If you wish to rent the property in a shared rental agreement, you must use one of our ASTs designed for the rental of the entire property in a contract. Typically, this is used when renting the property to families or a group of friends. Using an AST contract is usually the safest way to rent a room in a house or apartment where other tenants don`t rent together. Joint rentals are most popular for groups that do not change during the lease, for example.B. families or student groups for which all adults must sign the lease (1). You have the great advantage of “joint and several liability” for landlords, which means that all tenants are responsible for all costs, both in groups and individually – that is, if the landlord could only find one tenant, he could find all the arrears of a tenant or their guarantor, if there is one, or if only one tenant is late, As has been said, the advice of the Of all the others. Finally, it should be borne in mind that as an investor and lessor, you may encounter other types of rentals – although they are all much rarer than AST. The maximum number of people who can maintain a common interest on land is 4 (Trustees Act 1924 s34) If there are more than 4 common tenants, the first 4 must be classified as tenants, with the following residents included in the agreement. A special contract has been developed for this purpose by Legalhelpers – see:legalhelpers.co.uk (2) Individual tenants in an apartment building can sign a standard AST contract, provided that it is specified which part or room is intended for the exclusive property of that tenant. Ideally, a plan with the sinking in red should be annexed to the treaty. (3) Relevant case law on several premises occupied as licensing are: Street Mountford (1985), Uratemp Ventures Ltd v Collins (2001), A.G.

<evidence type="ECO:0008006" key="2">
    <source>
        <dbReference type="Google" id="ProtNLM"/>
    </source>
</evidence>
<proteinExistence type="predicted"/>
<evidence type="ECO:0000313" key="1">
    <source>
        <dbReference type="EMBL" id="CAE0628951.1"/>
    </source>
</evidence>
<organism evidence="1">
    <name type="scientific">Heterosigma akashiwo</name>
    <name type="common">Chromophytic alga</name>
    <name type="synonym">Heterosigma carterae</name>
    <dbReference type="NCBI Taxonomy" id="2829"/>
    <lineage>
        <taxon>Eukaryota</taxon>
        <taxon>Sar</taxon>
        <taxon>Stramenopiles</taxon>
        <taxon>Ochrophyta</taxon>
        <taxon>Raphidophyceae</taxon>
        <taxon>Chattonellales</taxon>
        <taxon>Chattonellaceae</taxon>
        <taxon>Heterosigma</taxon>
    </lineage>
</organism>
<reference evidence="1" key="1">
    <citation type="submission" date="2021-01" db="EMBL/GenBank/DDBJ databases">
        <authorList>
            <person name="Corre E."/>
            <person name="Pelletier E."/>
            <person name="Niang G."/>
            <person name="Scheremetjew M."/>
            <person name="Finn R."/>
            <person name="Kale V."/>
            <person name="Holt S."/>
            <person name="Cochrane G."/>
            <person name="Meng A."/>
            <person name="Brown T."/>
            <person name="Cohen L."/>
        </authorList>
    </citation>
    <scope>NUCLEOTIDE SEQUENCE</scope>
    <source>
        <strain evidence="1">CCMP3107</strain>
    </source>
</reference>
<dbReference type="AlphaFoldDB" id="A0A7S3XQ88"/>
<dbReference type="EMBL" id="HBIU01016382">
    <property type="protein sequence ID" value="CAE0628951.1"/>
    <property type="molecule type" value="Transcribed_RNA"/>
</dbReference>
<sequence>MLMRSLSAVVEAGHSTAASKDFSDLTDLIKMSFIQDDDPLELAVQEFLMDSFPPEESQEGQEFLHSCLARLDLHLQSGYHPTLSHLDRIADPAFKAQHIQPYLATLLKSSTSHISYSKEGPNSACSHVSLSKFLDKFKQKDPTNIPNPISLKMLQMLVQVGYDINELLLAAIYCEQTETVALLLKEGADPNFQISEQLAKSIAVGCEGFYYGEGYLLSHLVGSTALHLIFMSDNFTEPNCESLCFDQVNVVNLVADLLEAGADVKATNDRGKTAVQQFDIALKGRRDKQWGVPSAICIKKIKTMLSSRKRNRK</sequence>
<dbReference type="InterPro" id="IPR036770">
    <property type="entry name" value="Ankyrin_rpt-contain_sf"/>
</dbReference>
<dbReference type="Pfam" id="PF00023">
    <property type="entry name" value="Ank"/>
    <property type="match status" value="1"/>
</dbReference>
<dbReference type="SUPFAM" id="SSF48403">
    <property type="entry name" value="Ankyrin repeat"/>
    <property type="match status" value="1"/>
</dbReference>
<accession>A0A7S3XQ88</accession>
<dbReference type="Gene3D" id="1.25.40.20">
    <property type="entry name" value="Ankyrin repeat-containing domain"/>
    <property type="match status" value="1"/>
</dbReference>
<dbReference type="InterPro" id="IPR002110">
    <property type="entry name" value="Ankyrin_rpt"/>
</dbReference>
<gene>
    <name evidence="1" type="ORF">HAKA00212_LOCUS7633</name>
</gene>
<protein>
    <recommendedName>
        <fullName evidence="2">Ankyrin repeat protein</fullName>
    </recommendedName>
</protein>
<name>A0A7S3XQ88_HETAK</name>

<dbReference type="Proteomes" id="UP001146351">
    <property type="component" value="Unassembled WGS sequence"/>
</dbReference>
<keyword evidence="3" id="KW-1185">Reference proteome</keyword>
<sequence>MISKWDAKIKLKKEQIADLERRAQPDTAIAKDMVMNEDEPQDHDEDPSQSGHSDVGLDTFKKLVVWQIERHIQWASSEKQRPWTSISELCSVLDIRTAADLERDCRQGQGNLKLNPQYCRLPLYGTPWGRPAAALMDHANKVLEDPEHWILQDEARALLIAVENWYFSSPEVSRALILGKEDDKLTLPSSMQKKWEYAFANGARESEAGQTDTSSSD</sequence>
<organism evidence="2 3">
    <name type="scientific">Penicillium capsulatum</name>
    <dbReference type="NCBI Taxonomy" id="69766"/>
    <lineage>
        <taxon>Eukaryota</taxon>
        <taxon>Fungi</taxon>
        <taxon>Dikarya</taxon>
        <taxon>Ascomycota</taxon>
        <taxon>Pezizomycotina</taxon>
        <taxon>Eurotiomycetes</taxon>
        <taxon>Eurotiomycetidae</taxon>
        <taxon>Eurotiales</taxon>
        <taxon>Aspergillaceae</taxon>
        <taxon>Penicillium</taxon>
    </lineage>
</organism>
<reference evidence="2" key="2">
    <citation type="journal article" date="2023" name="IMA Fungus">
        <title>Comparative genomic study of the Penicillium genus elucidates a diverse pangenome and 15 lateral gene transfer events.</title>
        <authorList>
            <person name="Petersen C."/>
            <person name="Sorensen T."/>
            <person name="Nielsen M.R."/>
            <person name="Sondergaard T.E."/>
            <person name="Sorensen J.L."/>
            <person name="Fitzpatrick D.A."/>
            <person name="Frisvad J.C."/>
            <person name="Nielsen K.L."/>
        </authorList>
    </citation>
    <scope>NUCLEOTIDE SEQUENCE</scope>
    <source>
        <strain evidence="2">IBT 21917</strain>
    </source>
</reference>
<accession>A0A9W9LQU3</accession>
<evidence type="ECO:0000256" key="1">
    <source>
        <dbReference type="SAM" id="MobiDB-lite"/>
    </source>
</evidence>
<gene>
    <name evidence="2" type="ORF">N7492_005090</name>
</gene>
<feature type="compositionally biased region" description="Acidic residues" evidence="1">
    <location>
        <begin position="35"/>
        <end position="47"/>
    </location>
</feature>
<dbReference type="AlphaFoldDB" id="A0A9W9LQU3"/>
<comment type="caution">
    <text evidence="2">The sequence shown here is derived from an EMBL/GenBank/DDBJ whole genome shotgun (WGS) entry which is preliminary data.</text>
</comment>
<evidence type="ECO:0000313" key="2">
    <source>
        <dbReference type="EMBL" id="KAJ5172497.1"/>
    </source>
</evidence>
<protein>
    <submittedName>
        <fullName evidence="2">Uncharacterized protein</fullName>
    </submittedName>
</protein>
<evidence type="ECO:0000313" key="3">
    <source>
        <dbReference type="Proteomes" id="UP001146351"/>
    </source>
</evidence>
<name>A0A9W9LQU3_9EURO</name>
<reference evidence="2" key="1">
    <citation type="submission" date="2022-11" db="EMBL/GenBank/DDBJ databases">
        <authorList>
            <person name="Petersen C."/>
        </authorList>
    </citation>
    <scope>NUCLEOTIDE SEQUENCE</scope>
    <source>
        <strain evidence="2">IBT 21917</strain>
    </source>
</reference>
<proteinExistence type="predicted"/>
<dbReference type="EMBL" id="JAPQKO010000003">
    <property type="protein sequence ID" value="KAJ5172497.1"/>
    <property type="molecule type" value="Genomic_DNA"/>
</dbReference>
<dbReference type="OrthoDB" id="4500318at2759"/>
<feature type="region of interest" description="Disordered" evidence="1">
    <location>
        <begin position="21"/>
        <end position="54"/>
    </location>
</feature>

Securities v Vaughan (1988) and Antodiades v Villiers (1988). The most important of these, which supports the case of licensing owners in multiple squatters and which, despite its age, is still considered a key case and a legitimate right, A.G. Securities v Vaughan (1988). In this case, it was an owner who rented rooms in a property with licenses. The House of Lords (the highest court at the time) decided that it was a licence and not a lease; the key principle was that the owner had not leased the property to the wholly-owned residents or any part of it.. . .

Andrew Verboncouer • (920) 562-9601 • andrewverbs@gmail.com@averbs